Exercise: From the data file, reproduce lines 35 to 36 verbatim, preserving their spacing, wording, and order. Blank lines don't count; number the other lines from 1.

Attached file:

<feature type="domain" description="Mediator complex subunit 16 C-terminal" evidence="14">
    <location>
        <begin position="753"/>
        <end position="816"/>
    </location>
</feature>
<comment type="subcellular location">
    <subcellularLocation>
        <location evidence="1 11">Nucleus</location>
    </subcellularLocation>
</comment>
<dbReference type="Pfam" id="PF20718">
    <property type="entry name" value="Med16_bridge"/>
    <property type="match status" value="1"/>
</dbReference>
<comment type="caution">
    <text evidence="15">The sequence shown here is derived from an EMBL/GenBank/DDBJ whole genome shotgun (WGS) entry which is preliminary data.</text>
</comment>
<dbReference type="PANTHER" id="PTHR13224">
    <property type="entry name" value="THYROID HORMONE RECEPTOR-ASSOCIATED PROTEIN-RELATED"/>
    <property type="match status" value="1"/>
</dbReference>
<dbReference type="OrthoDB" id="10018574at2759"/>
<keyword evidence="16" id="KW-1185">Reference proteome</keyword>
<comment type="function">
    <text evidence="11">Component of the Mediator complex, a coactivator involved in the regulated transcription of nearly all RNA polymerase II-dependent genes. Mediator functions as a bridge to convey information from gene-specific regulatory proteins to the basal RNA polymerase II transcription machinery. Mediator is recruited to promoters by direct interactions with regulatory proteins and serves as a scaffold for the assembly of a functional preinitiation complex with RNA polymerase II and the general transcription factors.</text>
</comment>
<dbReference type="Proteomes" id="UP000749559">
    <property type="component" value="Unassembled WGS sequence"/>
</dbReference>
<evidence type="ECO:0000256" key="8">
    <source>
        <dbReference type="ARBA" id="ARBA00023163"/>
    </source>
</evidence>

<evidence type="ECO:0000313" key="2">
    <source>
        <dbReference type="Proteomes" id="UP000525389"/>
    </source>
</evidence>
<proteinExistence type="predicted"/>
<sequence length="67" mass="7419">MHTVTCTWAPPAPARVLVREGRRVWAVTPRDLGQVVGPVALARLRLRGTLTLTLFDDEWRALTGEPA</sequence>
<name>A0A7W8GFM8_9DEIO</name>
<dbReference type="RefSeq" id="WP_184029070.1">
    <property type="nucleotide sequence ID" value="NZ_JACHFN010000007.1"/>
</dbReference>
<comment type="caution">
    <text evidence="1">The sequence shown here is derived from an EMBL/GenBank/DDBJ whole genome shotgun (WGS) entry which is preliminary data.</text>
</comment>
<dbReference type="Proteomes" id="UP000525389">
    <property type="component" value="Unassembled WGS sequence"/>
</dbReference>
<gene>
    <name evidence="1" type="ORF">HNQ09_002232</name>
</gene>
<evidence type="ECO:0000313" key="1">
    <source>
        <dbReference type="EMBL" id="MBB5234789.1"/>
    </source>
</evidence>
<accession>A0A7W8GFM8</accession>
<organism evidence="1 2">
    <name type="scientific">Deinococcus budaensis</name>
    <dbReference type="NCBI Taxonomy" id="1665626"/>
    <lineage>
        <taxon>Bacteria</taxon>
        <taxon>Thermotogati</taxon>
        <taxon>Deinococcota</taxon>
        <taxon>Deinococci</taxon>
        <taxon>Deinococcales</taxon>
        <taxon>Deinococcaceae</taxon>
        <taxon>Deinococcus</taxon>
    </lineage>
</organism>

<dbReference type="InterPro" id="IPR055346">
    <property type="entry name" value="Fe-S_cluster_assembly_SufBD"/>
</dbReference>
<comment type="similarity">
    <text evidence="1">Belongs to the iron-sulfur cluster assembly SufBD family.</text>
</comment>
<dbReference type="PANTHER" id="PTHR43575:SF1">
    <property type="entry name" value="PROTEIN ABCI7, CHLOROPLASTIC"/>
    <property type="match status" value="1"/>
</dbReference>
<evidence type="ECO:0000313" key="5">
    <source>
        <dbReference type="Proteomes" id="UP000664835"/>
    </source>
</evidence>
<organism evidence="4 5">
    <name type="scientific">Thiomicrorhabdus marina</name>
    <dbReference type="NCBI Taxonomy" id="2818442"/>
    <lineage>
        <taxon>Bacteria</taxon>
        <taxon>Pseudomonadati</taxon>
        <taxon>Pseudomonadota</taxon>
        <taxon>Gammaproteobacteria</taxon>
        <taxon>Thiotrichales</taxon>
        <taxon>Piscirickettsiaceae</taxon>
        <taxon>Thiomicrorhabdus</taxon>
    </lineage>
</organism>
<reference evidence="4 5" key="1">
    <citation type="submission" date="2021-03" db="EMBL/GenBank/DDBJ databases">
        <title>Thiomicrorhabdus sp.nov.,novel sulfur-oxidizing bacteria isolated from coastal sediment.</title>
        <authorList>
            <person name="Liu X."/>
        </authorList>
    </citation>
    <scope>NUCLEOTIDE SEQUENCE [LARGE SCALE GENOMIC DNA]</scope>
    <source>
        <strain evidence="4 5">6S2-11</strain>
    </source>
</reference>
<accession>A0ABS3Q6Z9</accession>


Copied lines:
</evidence>

<evidence type="ECO:0000313" key="2">